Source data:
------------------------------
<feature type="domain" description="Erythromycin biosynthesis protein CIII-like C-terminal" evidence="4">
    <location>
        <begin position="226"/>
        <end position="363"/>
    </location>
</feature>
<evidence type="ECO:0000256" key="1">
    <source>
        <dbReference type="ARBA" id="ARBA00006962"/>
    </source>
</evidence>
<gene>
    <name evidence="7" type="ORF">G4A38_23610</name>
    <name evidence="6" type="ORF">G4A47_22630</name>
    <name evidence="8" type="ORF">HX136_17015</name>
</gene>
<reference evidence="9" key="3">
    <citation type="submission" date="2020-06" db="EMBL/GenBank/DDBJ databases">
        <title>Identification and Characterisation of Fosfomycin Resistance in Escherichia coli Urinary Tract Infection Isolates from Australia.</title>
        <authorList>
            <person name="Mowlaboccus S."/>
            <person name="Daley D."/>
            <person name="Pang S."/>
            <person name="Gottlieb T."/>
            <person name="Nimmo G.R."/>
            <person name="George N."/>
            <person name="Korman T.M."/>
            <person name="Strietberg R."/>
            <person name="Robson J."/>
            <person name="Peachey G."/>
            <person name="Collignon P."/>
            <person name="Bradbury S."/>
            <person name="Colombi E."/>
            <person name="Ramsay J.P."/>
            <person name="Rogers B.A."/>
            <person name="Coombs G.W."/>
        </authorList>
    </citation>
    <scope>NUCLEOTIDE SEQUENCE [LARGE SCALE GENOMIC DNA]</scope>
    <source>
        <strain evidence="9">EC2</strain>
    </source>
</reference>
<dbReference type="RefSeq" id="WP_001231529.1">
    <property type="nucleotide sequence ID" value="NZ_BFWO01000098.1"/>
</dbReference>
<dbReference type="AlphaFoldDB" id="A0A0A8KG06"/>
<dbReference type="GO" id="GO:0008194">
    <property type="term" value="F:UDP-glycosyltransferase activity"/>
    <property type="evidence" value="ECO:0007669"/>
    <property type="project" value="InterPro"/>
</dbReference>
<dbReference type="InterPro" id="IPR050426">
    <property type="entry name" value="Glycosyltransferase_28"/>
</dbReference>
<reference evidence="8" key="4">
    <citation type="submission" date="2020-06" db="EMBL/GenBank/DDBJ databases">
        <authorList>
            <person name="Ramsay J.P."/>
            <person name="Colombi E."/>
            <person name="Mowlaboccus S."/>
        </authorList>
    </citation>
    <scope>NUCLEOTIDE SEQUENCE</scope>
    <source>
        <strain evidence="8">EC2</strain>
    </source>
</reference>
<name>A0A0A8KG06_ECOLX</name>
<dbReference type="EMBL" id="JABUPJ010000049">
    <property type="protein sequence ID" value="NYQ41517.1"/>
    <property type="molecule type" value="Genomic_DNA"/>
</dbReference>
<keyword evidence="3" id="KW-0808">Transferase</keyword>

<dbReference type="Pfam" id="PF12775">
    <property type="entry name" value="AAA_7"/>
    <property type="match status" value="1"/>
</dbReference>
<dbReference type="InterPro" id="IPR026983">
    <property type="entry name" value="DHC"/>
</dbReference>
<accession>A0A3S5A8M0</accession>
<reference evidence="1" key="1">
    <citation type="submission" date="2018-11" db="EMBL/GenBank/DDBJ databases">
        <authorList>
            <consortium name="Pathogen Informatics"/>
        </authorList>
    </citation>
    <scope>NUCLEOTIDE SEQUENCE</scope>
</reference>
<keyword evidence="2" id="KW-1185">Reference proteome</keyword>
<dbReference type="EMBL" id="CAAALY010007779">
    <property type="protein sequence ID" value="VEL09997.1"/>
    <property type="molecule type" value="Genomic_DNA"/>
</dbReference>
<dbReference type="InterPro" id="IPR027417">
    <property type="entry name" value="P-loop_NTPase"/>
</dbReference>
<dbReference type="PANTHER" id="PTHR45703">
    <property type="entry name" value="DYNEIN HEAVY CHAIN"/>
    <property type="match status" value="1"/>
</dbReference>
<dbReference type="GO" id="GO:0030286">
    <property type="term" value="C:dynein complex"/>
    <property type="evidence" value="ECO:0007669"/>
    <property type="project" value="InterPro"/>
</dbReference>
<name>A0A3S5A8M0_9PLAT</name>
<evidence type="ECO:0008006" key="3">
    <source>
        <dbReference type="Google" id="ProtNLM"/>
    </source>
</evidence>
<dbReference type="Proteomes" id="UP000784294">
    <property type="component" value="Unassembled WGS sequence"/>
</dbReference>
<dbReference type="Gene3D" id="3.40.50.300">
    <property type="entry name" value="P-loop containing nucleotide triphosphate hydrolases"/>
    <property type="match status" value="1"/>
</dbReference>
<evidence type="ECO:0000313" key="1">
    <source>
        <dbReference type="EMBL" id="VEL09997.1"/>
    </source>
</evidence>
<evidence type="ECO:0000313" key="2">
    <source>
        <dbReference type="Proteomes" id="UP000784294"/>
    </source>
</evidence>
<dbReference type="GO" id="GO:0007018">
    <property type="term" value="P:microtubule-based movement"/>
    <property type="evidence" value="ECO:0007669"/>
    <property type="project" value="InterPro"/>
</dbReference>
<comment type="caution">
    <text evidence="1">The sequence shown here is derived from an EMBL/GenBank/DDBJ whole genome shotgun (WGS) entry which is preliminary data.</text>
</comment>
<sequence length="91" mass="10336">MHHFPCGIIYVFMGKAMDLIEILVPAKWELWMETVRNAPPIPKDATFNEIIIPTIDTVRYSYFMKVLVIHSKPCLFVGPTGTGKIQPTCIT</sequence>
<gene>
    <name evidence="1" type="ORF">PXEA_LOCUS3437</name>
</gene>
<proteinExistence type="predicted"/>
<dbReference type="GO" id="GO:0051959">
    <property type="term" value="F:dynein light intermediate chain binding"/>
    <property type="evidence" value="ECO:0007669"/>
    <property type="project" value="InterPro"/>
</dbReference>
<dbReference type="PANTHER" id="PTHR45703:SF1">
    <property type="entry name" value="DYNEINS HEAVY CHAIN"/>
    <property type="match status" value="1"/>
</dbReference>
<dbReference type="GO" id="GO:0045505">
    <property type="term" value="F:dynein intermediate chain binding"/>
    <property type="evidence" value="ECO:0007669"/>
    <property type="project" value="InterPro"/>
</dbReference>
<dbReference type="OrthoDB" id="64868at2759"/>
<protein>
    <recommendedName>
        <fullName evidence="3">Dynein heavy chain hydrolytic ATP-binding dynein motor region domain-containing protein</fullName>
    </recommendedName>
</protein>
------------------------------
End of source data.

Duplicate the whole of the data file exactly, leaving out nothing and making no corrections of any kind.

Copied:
<feature type="domain" description="Erythromycin biosynthesis protein CIII-like C-terminal" evidence="4">
    <location>
        <begin position="226"/>
        <end position="363"/>
    </location>
</feature>
<evidence type="ECO:0000256" key="1">
    <source>
        <dbReference type="ARBA" id="ARBA00006962"/>
    </source>
</evidence>
<gene>
    <name evidence="7" type="ORF">G4A38_23610</name>
    <name evidence="6" type="ORF">G4A47_22630</name>
    <name evidence="8" type="ORF">HX136_17015</name>
</gene>
<reference evidence="9" key="3">
    <citation type="submission" date="2020-06" db="EMBL/GenBank/DDBJ databases">
        <title>Identification and Characterisation of Fosfomycin Resistance in Escherichia coli Urinary Tract Infection Isolates from Australia.</title>
        <authorList>
            <person name="Mowlaboccus S."/>
            <person name="Daley D."/>
            <person name="Pang S."/>
            <person name="Gottlieb T."/>
            <person name="Nimmo G.R."/>
            <person name="George N."/>
            <person name="Korman T.M."/>
            <person name="Strietberg R."/>
            <person name="Robson J."/>
            <person name="Peachey G."/>
            <person name="Collignon P."/>
            <person name="Bradbury S."/>
            <person name="Colombi E."/>
            <person name="Ramsay J.P."/>
            <person name="Rogers B.A."/>
            <person name="Coombs G.W."/>
        </authorList>
    </citation>
    <scope>NUCLEOTIDE SEQUENCE [LARGE SCALE GENOMIC DNA]</scope>
    <source>
        <strain evidence="9">EC2</strain>
    </source>
</reference>
<dbReference type="RefSeq" id="WP_001231529.1">
    <property type="nucleotide sequence ID" value="NZ_BFWO01000098.1"/>
</dbReference>
<dbReference type="AlphaFoldDB" id="A0A0A8KG06"/>
<dbReference type="GO" id="GO:0008194">
    <property type="term" value="F:UDP-glycosyltransferase activity"/>
    <property type="evidence" value="ECO:0007669"/>
    <property type="project" value="InterPro"/>
</dbReference>
<dbReference type="InterPro" id="IPR050426">
    <property type="entry name" value="Glycosyltransferase_28"/>
</dbReference>
<reference evidence="8" key="4">
    <citation type="submission" date="2020-06" db="EMBL/GenBank/DDBJ databases">
        <authorList>
            <person name="Ramsay J.P."/>
            <person name="Colombi E."/>
            <person name="Mowlaboccus S."/>
        </authorList>
    </citation>
    <scope>NUCLEOTIDE SEQUENCE</scope>
    <source>
        <strain evidence="8">EC2</strain>
    </source>
</reference>
<name>A0A0A8KG06_ECOLX</name>
<dbReference type="EMBL" id="JABUPJ010000049">
    <property type="protein sequence ID" value="NYQ41517.1"/>
    <property type="molecule type" value="Genomic_DNA"/>
</dbReference>
<keyword evidence="3" id="KW-0808">Transferase</keyword>

<dbReference type="Pfam" id="PF12775">
    <property type="entry name" value="AAA_7"/>
    <property type="match status" value="1"/>
</dbReference>
<dbReference type="InterPro" id="IPR026983">
    <property type="entry name" value="DHC"/>
</dbReference>
<accession>A0A3S5A8M0</accession>
<reference evidence="1" key="1">
    <citation type="submission" date="2018-11" db="EMBL/GenBank/DDBJ databases">
        <authorList>
            <consortium name="Pathogen Informatics"/>
        </authorList>
    </citation>
    <scope>NUCLEOTIDE SEQUENCE</scope>
</reference>
<keyword evidence="2" id="KW-1185">Reference proteome</keyword>
<dbReference type="EMBL" id="CAAALY010007779">
    <property type="protein sequence ID" value="VEL09997.1"/>
    <property type="molecule type" value="Genomic_DNA"/>
</dbReference>
<dbReference type="InterPro" id="IPR027417">
    <property type="entry name" value="P-loop_NTPase"/>
</dbReference>
<dbReference type="PANTHER" id="PTHR45703">
    <property type="entry name" value="DYNEIN HEAVY CHAIN"/>
    <property type="match status" value="1"/>
</dbReference>
<dbReference type="GO" id="GO:0030286">
    <property type="term" value="C:dynein complex"/>
    <property type="evidence" value="ECO:0007669"/>
    <property type="project" value="InterPro"/>
</dbReference>
<name>A0A3S5A8M0_9PLAT</name>
<evidence type="ECO:0008006" key="3">
    <source>
        <dbReference type="Google" id="ProtNLM"/>
    </source>
</evidence>
<dbReference type="Proteomes" id="UP000784294">
    <property type="component" value="Unassembled WGS sequence"/>
</dbReference>
<dbReference type="Gene3D" id="3.40.50.300">
    <property type="entry name" value="P-loop containing nucleotide triphosphate hydrolases"/>
    <property type="match status" value="1"/>
</dbReference>
<evidence type="ECO:0000313" key="1">
    <source>
        <dbReference type="EMBL" id="VEL09997.1"/>
    </source>
</evidence>
<evidence type="ECO:0000313" key="2">
    <source>
        <dbReference type="Proteomes" id="UP000784294"/>
    </source>
</evidence>
<dbReference type="GO" id="GO:0007018">
    <property type="term" value="P:microtubule-based movement"/>
    <property type="evidence" value="ECO:0007669"/>
    <property type="project" value="InterPro"/>
</dbReference>
<comment type="caution">
    <text evidence="1">The sequence shown here is derived from an EMBL/GenBank/DDBJ whole genome shotgun (WGS) entry which is preliminary data.</text>
</comment>
<sequence length="91" mass="10336">MHHFPCGIIYVFMGKAMDLIEILVPAKWELWMETVRNAPPIPKDATFNEIIIPTIDTVRYSYFMKVLVIHSKPCLFVGPTGTGKIQPTCIT</sequence>
<gene>
    <name evidence="1" type="ORF">PXEA_LOCUS3437</name>
</gene>
<proteinExistence type="predicted"/>
<dbReference type="GO" id="GO:0051959">
    <property type="term" value="F:dynein light intermediate chain binding"/>
    <property type="evidence" value="ECO:0007669"/>
    <property type="project" value="InterPro"/>
</dbReference>
<dbReference type="PANTHER" id="PTHR45703:SF1">
    <property type="entry name" value="DYNEINS HEAVY CHAIN"/>
    <property type="match status" value="1"/>
</dbReference>
<dbReference type="GO" id="GO:0045505">
    <property type="term" value="F:dynein intermediate chain binding"/>
    <property type="evidence" value="ECO:0007669"/>
    <property type="project" value="InterPro"/>
</dbReference>
<dbReference type="OrthoDB" id="64868at2759"/>
<protein>
    <recommendedName>
        <fullName evidence="3">Dynein heavy chain hydrolytic ATP-binding dynein motor region domain-containing protein</fullName>
    </recommendedName>
</protein>